Senate May Vote Monday on Amendment to Cut Health Care Bill Abortion Funding

National   |   Steven Ertelt   |   Dec 6, 2009   |   9:00AM   |   WASHINGTON, DC

Senate May Vote Monday on Amendment to Cut Health Care Bill Abortion Funding

by Steven Ertelt Editor
December 6
, 2009

Washington, DC ( — The Senate may vote on Monday on an amendment to cut the massive abortion funding found in the Senate’s version of the government-run health care bill. With two pro-abortion Republicans expected to defect and not enough Democrats to back the amendment, it is expected to fail.

Sen. Ben Nelson, a pro-life Nebraska Democrat, and Sen. Orrin Hatch, a Utah Republican, are behind the amendment, which is very similar to the Stupak amendment the House added to its bill.

Senate leader Harry Reid announced today that the Senate will vote on the Nelson amendment on Monday.

Under the terms of the debate on amendments to the government-run legislation, all amendments need 60 votes to receive approval. As a result, most political observers do not expect the Nelson-Hatch amendment to pass.

Just three Democrats — Ben Nelson of Nebraska, Bob Casey of Pennsylvania and Kent Conrad of North Dakota — are on record so far supporting an abortion funding ban.

Joined by most of the Republican conference, but offset by pro-abortion Republicans Olympia Snowe and Susan Collins of Maine, the combined bipartisan pro-life forces do not appear to have the strength to get to enough votes for the amendment.

Should the Senate defeat the Nelson amendment, that could have implications for passage of the pro-abortion health care bill itself.

Last week, Nelson renewed his pledge to filibuster the Senate bill if Stupak-like language isn’t included.

"If Stupak-type language is not in the bill at the end of the day, I can’t support getting it off the floor," to told reporters. "That’s not negotiable. No wiggle room."

Asked how party leaders can get a bill passed without Nelson, Sen. Dick Durbin, the number two Senate Democrat, said, “that’s a good question, and we haven’t reached that point.”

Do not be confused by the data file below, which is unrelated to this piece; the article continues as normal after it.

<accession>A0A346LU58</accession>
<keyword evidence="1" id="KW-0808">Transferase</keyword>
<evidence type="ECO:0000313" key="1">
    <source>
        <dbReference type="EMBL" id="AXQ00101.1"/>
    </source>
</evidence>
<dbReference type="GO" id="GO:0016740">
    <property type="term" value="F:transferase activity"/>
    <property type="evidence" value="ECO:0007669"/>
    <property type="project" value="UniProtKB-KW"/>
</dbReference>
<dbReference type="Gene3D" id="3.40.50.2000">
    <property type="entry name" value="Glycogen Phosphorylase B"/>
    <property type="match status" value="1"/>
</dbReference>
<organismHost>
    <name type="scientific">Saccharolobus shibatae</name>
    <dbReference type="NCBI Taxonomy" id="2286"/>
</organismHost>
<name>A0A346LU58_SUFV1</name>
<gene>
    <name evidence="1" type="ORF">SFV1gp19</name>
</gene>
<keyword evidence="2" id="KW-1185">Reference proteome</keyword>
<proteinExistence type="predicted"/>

Reid, Durbin and his pro-abortion allies will be working overtime to figure out how to overcome what could be a certain loss of the 60th vote needed to approve the bill.

Despite some mainstream media reports to the contrary, the Senate health care bill contains abortion funding.

The Senate health care bill contains a slightly-reworded version of the much-maligned Capps amendment, which a House committee approved on a partisan vote and which pro-life groups say is an accounting scheme to hide government-funded abortions.

"Reid has rejected the bipartisan Stupak-Pitts Amendment and has substituted completely unacceptable language that would result in coverage of abortion on demand in two big new federal government programs," National Right to Life legislative director Douglas Johnson assured previously.

"Reid seeks to cover elective abortions in two big new federal health programs, but tries to conceal that unpopular reality with layers of contrived definitions and hollow bookkeeping requirements," he continued.

Johnson notes that Reid’s bill establishes the public option and authorizes (on page 118) the Secretary of Health and Human Services to require coverage of any and all abortions throughout the public option program.

"This would be federal government funding of abortion, no matter how hard they try to disguise it," he says.

He also says the bill creates the affordability credits — new tax-supported subsidies to purchase private health plans — and that these government-funded credits can be used to purchase health insurance plans that directly pay for abortions.

The Senate, last week, also added the Mikulski amendment that could open the door to forcing every health insurance plan in the country to cover abortions.

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